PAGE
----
Florida had a huge ship (sunk as artificial reef) move a quarter mile a few years back. All that super-lightweight dead algae? It's like a dry snow - but made of helium - it floats in the water only settling slowly. 

When black water occurs (every bit of detritus resuspended) we find the flounder bite is done - kaput. Tautog too. Sometimes even sea bass can be affected. So much fluff from the bottom is stirred up that visibility becomes zero. Typically an underwater camera sees better than the human eye. After a hearty blow visibility can be completely lost just 20 feet down. 
It HAS to be affecting desirable reef growth too. Some algae is good. It's food. As in our estuaries where submerged aquatic vegetation must have light, blocking sunlight is no good at sea either. 
But that's only if you believe, as I do, that sea whip - a principal habitat maker, a soft coral, is sunlight dependent. We're even ignorant of that..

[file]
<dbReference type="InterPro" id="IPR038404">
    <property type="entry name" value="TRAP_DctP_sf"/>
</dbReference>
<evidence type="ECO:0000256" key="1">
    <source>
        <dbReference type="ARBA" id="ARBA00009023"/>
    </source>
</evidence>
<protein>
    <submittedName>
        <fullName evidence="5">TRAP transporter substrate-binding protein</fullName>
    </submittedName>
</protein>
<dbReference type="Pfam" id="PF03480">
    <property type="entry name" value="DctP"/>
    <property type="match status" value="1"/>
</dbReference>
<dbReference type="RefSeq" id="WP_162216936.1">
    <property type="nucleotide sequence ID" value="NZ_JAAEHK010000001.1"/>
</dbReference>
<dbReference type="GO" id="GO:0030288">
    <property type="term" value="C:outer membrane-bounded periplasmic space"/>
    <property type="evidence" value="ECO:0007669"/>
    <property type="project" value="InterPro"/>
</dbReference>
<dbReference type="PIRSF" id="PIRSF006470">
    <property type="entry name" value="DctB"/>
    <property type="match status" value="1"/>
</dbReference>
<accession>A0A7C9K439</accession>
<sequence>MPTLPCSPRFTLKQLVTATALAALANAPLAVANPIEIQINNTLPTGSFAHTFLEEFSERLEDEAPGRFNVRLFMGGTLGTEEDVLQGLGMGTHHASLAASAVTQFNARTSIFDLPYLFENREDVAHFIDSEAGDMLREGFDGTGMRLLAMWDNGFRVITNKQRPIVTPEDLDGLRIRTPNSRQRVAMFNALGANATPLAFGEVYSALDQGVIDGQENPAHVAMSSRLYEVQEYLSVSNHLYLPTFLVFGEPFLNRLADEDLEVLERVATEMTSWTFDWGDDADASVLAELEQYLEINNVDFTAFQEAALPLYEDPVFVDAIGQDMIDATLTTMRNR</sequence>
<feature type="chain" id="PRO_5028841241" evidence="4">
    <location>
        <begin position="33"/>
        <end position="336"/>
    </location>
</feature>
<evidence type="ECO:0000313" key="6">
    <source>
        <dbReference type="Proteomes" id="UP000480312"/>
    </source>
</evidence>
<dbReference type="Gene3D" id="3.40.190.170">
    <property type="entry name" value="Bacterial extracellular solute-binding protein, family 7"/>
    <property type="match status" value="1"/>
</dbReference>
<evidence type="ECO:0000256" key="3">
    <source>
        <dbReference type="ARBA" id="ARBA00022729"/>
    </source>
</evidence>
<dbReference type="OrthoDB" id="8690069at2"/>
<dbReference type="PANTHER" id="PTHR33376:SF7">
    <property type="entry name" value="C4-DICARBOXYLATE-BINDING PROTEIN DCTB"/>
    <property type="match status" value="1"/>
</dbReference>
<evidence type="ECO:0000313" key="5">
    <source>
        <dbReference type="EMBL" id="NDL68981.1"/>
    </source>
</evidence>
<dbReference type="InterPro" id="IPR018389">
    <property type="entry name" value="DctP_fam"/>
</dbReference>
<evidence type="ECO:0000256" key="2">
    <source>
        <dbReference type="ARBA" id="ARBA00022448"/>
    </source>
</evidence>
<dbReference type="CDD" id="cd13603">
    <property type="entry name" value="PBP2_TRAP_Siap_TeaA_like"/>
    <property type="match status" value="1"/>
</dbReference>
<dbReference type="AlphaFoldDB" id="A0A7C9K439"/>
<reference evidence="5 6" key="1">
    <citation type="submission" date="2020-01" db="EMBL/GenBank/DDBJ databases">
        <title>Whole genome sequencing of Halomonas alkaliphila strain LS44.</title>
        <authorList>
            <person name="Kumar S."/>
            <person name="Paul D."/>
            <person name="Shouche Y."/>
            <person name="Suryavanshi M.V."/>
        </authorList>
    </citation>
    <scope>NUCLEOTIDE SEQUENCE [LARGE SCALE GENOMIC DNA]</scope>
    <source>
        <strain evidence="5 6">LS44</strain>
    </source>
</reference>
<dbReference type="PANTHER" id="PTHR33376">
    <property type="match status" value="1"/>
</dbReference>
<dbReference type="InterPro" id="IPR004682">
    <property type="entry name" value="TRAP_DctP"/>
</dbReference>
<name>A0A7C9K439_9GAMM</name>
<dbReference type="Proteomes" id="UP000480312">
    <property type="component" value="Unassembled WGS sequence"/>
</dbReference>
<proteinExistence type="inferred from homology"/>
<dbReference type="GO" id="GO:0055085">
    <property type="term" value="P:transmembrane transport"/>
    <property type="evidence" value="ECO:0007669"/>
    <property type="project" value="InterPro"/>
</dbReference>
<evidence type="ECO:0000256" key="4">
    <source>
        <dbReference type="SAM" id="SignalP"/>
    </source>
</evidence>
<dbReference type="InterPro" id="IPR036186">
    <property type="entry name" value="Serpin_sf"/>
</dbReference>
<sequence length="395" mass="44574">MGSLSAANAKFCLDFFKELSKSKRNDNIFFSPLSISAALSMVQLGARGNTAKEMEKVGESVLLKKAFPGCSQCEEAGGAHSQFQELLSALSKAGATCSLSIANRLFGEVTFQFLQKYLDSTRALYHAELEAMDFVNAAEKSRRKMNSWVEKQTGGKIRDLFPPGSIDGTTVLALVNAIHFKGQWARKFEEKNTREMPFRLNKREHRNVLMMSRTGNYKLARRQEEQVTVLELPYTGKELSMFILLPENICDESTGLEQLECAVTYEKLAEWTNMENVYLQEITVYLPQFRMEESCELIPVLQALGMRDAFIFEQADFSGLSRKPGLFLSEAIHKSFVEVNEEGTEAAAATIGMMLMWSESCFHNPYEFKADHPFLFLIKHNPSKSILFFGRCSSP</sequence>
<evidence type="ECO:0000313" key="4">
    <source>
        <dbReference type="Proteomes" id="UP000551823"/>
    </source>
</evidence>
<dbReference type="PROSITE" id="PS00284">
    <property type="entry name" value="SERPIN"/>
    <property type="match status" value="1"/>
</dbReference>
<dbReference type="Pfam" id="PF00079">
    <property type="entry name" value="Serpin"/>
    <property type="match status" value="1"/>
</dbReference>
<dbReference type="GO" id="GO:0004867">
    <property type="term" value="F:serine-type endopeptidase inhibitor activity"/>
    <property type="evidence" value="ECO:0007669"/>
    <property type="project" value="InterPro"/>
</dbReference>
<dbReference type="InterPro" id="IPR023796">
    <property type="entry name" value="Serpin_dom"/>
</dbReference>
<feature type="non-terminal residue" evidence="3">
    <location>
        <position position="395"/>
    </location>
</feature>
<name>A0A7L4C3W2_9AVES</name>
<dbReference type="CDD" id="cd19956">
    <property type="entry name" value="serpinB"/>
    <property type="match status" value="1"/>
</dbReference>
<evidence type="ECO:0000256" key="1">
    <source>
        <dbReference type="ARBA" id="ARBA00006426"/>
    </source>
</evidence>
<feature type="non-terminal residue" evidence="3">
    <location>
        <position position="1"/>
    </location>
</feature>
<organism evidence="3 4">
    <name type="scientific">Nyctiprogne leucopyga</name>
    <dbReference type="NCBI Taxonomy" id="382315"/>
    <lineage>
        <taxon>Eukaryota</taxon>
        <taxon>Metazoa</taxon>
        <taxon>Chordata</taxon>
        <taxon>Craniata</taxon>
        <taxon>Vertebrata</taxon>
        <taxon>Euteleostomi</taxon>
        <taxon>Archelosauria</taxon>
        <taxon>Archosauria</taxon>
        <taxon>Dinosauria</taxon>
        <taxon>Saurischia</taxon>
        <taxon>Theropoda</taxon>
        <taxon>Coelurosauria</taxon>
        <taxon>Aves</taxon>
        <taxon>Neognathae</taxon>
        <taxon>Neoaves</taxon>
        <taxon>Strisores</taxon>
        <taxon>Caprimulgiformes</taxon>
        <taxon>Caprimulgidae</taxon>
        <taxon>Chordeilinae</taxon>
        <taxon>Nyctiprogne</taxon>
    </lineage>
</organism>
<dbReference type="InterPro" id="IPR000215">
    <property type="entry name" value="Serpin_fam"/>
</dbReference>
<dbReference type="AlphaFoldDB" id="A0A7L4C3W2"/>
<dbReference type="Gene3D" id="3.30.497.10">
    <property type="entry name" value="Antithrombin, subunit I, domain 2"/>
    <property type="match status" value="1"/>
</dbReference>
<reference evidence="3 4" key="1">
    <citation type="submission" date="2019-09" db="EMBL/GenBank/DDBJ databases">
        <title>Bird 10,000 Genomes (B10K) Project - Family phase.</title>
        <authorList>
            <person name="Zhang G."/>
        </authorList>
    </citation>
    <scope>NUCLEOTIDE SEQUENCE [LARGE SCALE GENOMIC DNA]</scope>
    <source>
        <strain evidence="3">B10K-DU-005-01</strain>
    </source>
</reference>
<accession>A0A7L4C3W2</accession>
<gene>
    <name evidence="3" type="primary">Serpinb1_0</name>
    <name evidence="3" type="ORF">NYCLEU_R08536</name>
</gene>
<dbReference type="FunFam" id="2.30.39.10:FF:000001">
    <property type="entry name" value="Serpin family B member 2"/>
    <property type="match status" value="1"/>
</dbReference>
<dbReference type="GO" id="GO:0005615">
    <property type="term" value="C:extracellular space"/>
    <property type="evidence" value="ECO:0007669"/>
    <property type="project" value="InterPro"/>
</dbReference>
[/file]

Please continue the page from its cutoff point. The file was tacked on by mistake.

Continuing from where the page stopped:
Zooanthellae are studied everywhere known to have important coral habitat. 
Not here. Not yet. We don't have coral habitat above Cape Hatteras.

I feel quite certain this 'black water' is becoming more of an issue off the coast here. It's getting worse. 
Demersal fish feeding all but halts. 
Worst I ever saw was after Hurricane Sandy.. 
But we had a good bit of it a few weeks back in just 45 knots of ENE wind. Killed the inshore tog bite for a week or so. 

Oyster reefs in DE & Ches Bays are the biggest part of it. Oysters clean water incredibly well. 
Of numerous groups working on oyster restoration - The Nature Conservancy, CCA MD, & Chesapeake Bay Foundation seem to be swinging hardest. 
I believe restoring white marlin to the Jackspot is 100% doable. Whole lot of other fisheries will be along for that ride. 


Capt. Monty Hawkins